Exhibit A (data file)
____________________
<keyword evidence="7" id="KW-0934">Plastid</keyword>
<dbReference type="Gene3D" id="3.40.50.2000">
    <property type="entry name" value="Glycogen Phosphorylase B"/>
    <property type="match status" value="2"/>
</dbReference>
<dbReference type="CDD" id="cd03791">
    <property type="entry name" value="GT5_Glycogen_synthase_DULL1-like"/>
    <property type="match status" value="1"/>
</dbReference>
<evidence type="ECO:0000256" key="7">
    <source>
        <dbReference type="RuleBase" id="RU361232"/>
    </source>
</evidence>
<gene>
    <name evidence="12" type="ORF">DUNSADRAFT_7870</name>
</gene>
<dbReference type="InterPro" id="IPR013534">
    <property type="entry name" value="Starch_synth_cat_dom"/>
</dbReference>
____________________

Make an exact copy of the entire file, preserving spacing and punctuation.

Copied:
<keyword evidence="7" id="KW-0934">Plastid</keyword>
<dbReference type="Gene3D" id="3.40.50.2000">
    <property type="entry name" value="Glycogen Phosphorylase B"/>
    <property type="match status" value="2"/>
</dbReference>
<dbReference type="CDD" id="cd03791">
    <property type="entry name" value="GT5_Glycogen_synthase_DULL1-like"/>
    <property type="match status" value="1"/>
</dbReference>
<evidence type="ECO:0000256" key="7">
    <source>
        <dbReference type="RuleBase" id="RU361232"/>
    </source>
</evidence>
<gene>
    <name evidence="12" type="ORF">DUNSADRAFT_7870</name>
</gene>
<dbReference type="InterPro" id="IPR013534">
    <property type="entry name" value="Starch_synth_cat_dom"/>
</dbReference>